Stars Forming Just Beyond Black Hole’s Grasp at Galactic Center

Jan 05, 2009
This 0.6 by 0.7-degree infrared photograph of the galactic center shows a large population of old, red stars. However, the discovery of two young protostars within a few light-years of the center of the Milky Way shows that stars can form there despite powerful gravitational tides due to the supermassive black hole. Credit: 2MASS/E. Kopan (IPAC/Caltech)

(PhysOrg.com) -- The center of the Milky Way presents astronomers with a paradox: it holds young stars, but no one is sure how those stars got there. The galactic center is wracked with powerful gravitational tides stirred by a 4 million solar-mass black hole. Those tides should rip apart molecular clouds that act as stellar nurseries, preventing stars from forming in place. Yet the alternative - stars falling inward after forming elsewhere - should be a rare occurrence.

Using the Very Large Array of radio telescopes, astronomers from the Harvard-Smithsonian Center for Astrophysics and the Max Planck Institute for Radio Astronomy have identified two protostars located only a few light-years from the galactic center. Their discovery shows that stars can, in fact, form very close to the Milky Way's central black hole.

"We literally caught these stars in the act of forming," said Smithsonian astronomer Elizabeth Humphreys. She presented the finding today at a meeting of the American Astronomical Society in Long Beach, Calif.

The center of the Milky Way is a mysterious region hidden behind intervening dust and gas, making it hard to study. Visible light doesn't make it out, leaving astronomers no choice but to use other wavelengths like infrared and radio, which can penetrate dust more easily.

Humphreys and her colleagues searched for water masers—radio signals that serve as signposts for protostars still embedded in their birth cocoons. They found two protostars located seven and 10 light-years from the galactic center. Combined with one previously identified protostar, the three examples show that star formation is taking place near the Milky Way's core.

Their finding suggests that molecular gas at the center of our galaxy must be denser than previously believed. A higher density would make it easier for a molecular cloud's self-gravity to overcome tides from the black hole, allowing it to not only hold together but also collapse and form new stars.

The discovery of these protostars corroborates recent theoretical work, in which a supercomputer simulation produced star formation within a few light-years of the Milky Way's central black hole.

"We don't understand the environment at the galactic center very well yet," Humphreys said. "By combining observational studies like ours with theoretical work, we hope to get a better handle on what's happening at our galaxy's core. Then, we can extrapolate to more distant galaxies."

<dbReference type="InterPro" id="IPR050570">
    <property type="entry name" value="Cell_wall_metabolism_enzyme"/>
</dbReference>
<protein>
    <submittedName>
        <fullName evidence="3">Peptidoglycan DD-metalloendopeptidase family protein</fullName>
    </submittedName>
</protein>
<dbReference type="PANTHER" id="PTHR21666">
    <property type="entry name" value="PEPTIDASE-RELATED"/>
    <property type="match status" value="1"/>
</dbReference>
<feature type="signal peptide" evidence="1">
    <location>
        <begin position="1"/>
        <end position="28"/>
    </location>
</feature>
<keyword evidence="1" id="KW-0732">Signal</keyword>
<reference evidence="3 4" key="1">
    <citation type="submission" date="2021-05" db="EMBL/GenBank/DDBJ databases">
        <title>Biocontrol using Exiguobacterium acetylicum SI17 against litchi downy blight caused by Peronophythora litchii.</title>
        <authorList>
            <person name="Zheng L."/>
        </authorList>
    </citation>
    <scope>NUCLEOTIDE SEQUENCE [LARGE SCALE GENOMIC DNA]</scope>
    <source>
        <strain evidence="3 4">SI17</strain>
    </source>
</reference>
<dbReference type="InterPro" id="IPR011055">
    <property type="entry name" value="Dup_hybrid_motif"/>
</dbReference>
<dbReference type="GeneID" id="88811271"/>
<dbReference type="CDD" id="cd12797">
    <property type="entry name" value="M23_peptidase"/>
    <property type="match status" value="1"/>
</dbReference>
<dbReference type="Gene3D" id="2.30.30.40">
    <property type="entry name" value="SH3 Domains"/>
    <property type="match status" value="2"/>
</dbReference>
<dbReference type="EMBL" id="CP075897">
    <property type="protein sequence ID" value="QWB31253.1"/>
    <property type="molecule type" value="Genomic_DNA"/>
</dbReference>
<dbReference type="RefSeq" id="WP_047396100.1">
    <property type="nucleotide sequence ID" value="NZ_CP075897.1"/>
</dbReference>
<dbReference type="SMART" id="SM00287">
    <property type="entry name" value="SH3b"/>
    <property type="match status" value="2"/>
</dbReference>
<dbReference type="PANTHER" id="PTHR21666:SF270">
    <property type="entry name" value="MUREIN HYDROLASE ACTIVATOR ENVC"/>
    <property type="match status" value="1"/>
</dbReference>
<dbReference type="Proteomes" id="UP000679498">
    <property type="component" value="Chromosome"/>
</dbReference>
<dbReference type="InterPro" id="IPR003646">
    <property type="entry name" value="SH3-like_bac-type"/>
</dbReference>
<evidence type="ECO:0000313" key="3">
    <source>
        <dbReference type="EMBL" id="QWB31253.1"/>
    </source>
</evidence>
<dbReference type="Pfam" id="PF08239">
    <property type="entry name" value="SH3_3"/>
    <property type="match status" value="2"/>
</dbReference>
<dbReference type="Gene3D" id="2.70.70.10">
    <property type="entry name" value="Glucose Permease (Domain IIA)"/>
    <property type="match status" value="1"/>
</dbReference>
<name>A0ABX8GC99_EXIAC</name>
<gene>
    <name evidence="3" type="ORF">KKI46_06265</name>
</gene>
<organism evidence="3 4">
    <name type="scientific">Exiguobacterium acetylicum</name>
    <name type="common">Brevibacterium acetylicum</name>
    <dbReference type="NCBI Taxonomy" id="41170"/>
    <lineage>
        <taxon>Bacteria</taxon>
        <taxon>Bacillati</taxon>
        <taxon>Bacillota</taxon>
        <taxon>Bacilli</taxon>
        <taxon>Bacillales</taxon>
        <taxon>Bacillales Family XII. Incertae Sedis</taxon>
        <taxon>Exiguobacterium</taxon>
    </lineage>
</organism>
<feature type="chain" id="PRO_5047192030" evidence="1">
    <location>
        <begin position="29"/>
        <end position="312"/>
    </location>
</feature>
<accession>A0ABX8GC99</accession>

Provided by Harvard-Smithsonian Center for Astrophysics

Explore further: Next-generation Thirty Meter Telescope begins construction in Hawaii

add to favorites email to friend print save as pdf

Related Stories

Six charged in global e-ticket hacking scheme

1 minute ago

Criminal charges were filed Wednesday against six people in what authorities said was a global cyber-crime ring that created fraudulent e-tickets for major concerts and sporting events.

EU sets new energy savings target at 30%

11 minutes ago

After months of tough negotiations, the European Commission recommended Wednesday a new energy savings target of 30 percent so as to combat climate change and ensure self-sufficiency.

IHEP in China has ambitions for Higgs factory

11 minutes ago

Who will lay claim to having the world's largest particle smasher?. Could China become the collider capital of the world? Questions tease answers, following a news story in Nature on Tuesday. Proposals for ...

Recommended for you

Astronomers measure weight of galaxies, expansion of universe

7 hours ago

Astronomers at the University of British Columbia have collaborated with international researchers to calculate the precise mass of the Milky Way and Andromeda galaxies, dispelling the notion that the two galaxies have similar ...

Mysterious molecules in space

18 hours ago

Over the vast, empty reaches of interstellar space, countless small molecules tumble quietly though the cold vacuum. Forged in the fusion furnaces of ancient stars and ejected into space when those stars ...

Comet Jacques makes a 'questionable' appearance

Jul 28, 2014

What an awesome photo! Italian amateur astronomer Rolando Ligustri nailed it earlier today using a remote telescope in New Mexico and wide-field 4-inch (106 mm) refractor. Currently the brightest comet in ...

Image: Our flocculent neighbour, the spiral galaxy M33

Jul 28, 2014

The spiral galaxy M33, also known as the Triangulum Galaxy, is one of our closest cosmic neighbours, just three million light-years away. Home to some forty billion stars, it is the third largest in the ...

Image: Chandra's view of the Tycho Supernova remnant

Jul 25, 2014

More than four centuries after Danish astronomer Tycho Brahe first observed the supernova that bears his name, the supernova remnant it created is now a bright source of X-rays. The supersonic expansion of ...

User comments : 0